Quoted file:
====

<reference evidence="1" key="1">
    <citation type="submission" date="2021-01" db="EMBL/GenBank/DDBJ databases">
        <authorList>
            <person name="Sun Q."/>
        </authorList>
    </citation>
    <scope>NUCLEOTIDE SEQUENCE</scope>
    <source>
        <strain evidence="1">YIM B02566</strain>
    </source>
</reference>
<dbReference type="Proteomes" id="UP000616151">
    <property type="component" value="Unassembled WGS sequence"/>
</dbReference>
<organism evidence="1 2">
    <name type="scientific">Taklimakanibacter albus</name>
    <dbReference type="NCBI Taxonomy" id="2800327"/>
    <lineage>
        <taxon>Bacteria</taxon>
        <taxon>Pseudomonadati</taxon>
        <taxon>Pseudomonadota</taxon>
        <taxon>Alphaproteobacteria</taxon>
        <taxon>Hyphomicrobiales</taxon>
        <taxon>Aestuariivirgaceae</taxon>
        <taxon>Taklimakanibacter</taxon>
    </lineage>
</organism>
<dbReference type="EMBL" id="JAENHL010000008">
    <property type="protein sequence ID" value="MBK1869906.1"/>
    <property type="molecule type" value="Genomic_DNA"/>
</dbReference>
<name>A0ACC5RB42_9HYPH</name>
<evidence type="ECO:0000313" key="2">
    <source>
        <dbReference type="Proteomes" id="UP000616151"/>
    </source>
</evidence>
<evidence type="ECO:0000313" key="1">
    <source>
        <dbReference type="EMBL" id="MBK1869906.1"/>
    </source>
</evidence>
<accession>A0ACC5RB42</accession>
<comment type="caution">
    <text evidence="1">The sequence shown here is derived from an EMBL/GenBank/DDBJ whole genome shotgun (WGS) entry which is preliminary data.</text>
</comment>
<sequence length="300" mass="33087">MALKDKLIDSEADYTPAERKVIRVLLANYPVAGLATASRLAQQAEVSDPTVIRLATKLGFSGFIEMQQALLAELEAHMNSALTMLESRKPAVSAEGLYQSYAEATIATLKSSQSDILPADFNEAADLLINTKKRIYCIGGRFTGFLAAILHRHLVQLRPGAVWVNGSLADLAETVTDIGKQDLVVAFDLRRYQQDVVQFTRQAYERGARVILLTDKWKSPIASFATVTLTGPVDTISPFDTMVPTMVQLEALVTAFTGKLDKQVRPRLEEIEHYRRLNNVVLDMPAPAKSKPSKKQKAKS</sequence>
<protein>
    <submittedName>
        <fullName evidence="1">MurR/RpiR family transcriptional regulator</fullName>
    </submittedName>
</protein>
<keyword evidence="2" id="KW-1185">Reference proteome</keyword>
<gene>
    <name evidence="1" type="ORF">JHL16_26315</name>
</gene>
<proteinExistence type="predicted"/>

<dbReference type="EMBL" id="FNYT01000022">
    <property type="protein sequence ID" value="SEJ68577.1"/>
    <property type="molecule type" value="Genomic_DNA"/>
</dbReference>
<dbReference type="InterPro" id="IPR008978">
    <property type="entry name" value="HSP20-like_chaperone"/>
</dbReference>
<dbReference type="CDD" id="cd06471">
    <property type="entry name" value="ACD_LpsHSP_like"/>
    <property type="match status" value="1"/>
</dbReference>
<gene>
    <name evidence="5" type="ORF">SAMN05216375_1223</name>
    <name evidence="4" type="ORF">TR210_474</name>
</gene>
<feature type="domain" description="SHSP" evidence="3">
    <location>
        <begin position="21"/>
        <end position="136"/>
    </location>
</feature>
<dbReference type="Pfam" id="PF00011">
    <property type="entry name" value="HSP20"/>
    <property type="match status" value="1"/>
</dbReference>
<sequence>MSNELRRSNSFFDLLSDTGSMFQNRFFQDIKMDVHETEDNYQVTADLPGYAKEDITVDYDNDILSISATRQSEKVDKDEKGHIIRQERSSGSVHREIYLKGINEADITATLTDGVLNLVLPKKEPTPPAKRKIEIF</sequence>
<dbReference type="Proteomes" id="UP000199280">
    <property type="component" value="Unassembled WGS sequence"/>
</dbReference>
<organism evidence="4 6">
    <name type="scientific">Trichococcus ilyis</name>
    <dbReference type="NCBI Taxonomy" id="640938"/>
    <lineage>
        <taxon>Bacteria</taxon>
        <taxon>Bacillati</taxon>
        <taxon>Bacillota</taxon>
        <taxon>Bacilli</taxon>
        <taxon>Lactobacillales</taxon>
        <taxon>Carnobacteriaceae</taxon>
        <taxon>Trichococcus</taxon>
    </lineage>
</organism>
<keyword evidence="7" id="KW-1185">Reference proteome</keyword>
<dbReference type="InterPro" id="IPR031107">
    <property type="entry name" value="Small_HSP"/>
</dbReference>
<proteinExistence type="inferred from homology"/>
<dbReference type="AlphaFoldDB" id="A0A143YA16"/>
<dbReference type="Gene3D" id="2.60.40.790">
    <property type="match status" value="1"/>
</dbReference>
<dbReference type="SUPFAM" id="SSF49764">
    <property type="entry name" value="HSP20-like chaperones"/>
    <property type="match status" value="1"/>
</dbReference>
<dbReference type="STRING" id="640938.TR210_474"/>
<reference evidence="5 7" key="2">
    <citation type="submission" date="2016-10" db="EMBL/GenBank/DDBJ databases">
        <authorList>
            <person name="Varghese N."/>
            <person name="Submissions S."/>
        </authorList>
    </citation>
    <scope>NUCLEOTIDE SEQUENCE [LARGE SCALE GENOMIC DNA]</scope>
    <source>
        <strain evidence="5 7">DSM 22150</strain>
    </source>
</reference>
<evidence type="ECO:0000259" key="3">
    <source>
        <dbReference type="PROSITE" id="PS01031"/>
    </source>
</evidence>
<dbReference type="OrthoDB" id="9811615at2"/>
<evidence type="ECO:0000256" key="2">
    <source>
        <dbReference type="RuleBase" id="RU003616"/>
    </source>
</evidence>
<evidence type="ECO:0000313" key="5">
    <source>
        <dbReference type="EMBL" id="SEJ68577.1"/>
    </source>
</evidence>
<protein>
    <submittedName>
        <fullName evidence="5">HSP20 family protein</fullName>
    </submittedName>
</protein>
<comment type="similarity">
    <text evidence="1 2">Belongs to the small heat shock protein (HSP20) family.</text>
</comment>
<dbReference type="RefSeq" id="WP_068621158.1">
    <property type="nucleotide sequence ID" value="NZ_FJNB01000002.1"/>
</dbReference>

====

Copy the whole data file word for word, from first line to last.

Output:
<reference evidence="1" key="1">
    <citation type="submission" date="2021-01" db="EMBL/GenBank/DDBJ databases">
        <authorList>
            <person name="Sun Q."/>
        </authorList>
    </citation>
    <scope>NUCLEOTIDE SEQUENCE</scope>
    <source>
        <strain evidence="1">YIM B02566</strain>
    </source>
</reference>
<dbReference type="Proteomes" id="UP000616151">
    <property type="component" value="Unassembled WGS sequence"/>
</dbReference>
<organism evidence="1 2">
    <name type="scientific">Taklimakanibacter albus</name>
    <dbReference type="NCBI Taxonomy" id="2800327"/>
    <lineage>
        <taxon>Bacteria</taxon>
        <taxon>Pseudomonadati</taxon>
        <taxon>Pseudomonadota</taxon>
        <taxon>Alphaproteobacteria</taxon>
        <taxon>Hyphomicrobiales</taxon>
        <taxon>Aestuariivirgaceae</taxon>
        <taxon>Taklimakanibacter</taxon>
    </lineage>
</organism>
<dbReference type="EMBL" id="JAENHL010000008">
    <property type="protein sequence ID" value="MBK1869906.1"/>
    <property type="molecule type" value="Genomic_DNA"/>
</dbReference>
<name>A0ACC5RB42_9HYPH</name>
<evidence type="ECO:0000313" key="2">
    <source>
        <dbReference type="Proteomes" id="UP000616151"/>
    </source>
</evidence>
<evidence type="ECO:0000313" key="1">
    <source>
        <dbReference type="EMBL" id="MBK1869906.1"/>
    </source>
</evidence>
<accession>A0ACC5RB42</accession>
<comment type="caution">
    <text evidence="1">The sequence shown here is derived from an EMBL/GenBank/DDBJ whole genome shotgun (WGS) entry which is preliminary data.</text>
</comment>
<sequence length="300" mass="33087">MALKDKLIDSEADYTPAERKVIRVLLANYPVAGLATASRLAQQAEVSDPTVIRLATKLGFSGFIEMQQALLAELEAHMNSALTMLESRKPAVSAEGLYQSYAEATIATLKSSQSDILPADFNEAADLLINTKKRIYCIGGRFTGFLAAILHRHLVQLRPGAVWVNGSLADLAETVTDIGKQDLVVAFDLRRYQQDVVQFTRQAYERGARVILLTDKWKSPIASFATVTLTGPVDTISPFDTMVPTMVQLEALVTAFTGKLDKQVRPRLEEIEHYRRLNNVVLDMPAPAKSKPSKKQKAKS</sequence>
<protein>
    <submittedName>
        <fullName evidence="1">MurR/RpiR family transcriptional regulator</fullName>
    </submittedName>
</protein>
<keyword evidence="2" id="KW-1185">Reference proteome</keyword>
<gene>
    <name evidence="1" type="ORF">JHL16_26315</name>
</gene>
<proteinExistence type="predicted"/>

<dbReference type="EMBL" id="FNYT01000022">
    <property type="protein sequence ID" value="SEJ68577.1"/>
    <property type="molecule type" value="Genomic_DNA"/>
</dbReference>
<dbReference type="InterPro" id="IPR008978">
    <property type="entry name" value="HSP20-like_chaperone"/>
</dbReference>
<dbReference type="CDD" id="cd06471">
    <property type="entry name" value="ACD_LpsHSP_like"/>
    <property type="match status" value="1"/>
</dbReference>
<gene>
    <name evidence="5" type="ORF">SAMN05216375_1223</name>
    <name evidence="4" type="ORF">TR210_474</name>
</gene>
<feature type="domain" description="SHSP" evidence="3">
    <location>
        <begin position="21"/>
        <end position="136"/>
    </location>
</feature>
<dbReference type="Pfam" id="PF00011">
    <property type="entry name" value="HSP20"/>
    <property type="match status" value="1"/>
</dbReference>
<sequence>MSNELRRSNSFFDLLSDTGSMFQNRFFQDIKMDVHETEDNYQVTADLPGYAKEDITVDYDNDILSISATRQSEKVDKDEKGHIIRQERSSGSVHREIYLKGINEADITATLTDGVLNLVLPKKEPTPPAKRKIEIF</sequence>
<dbReference type="Proteomes" id="UP000199280">
    <property type="component" value="Unassembled WGS sequence"/>
</dbReference>
<organism evidence="4 6">
    <name type="scientific">Trichococcus ilyis</name>
    <dbReference type="NCBI Taxonomy" id="640938"/>
    <lineage>
        <taxon>Bacteria</taxon>
        <taxon>Bacillati</taxon>
        <taxon>Bacillota</taxon>
        <taxon>Bacilli</taxon>
        <taxon>Lactobacillales</taxon>
        <taxon>Carnobacteriaceae</taxon>
        <taxon>Trichococcus</taxon>
    </lineage>
</organism>
<keyword evidence="7" id="KW-1185">Reference proteome</keyword>
<dbReference type="InterPro" id="IPR031107">
    <property type="entry name" value="Small_HSP"/>
</dbReference>
<proteinExistence type="inferred from homology"/>
<dbReference type="AlphaFoldDB" id="A0A143YA16"/>
<dbReference type="Gene3D" id="2.60.40.790">
    <property type="match status" value="1"/>
</dbReference>
<dbReference type="SUPFAM" id="SSF49764">
    <property type="entry name" value="HSP20-like chaperones"/>
    <property type="match status" value="1"/>
</dbReference>
<dbReference type="STRING" id="640938.TR210_474"/>
<reference evidence="5 7" key="2">
    <citation type="submission" date="2016-10" db="EMBL/GenBank/DDBJ databases">
        <authorList>
            <person name="Varghese N."/>
            <person name="Submissions S."/>
        </authorList>
    </citation>
    <scope>NUCLEOTIDE SEQUENCE [LARGE SCALE GENOMIC DNA]</scope>
    <source>
        <strain evidence="5 7">DSM 22150</strain>
    </source>
</reference>
<evidence type="ECO:0000259" key="3">
    <source>
        <dbReference type="PROSITE" id="PS01031"/>
    </source>
</evidence>
<dbReference type="OrthoDB" id="9811615at2"/>
<evidence type="ECO:0000256" key="2">
    <source>
        <dbReference type="RuleBase" id="RU003616"/>
    </source>
</evidence>
<evidence type="ECO:0000313" key="5">
    <source>
        <dbReference type="EMBL" id="SEJ68577.1"/>
    </source>
</evidence>
<protein>
    <submittedName>
        <fullName evidence="5">HSP20 family protein</fullName>
    </submittedName>
</protein>
<comment type="similarity">
    <text evidence="1 2">Belongs to the small heat shock protein (HSP20) family.</text>
</comment>
<dbReference type="RefSeq" id="WP_068621158.1">
    <property type="nucleotide sequence ID" value="NZ_FJNB01000002.1"/>
</dbReference>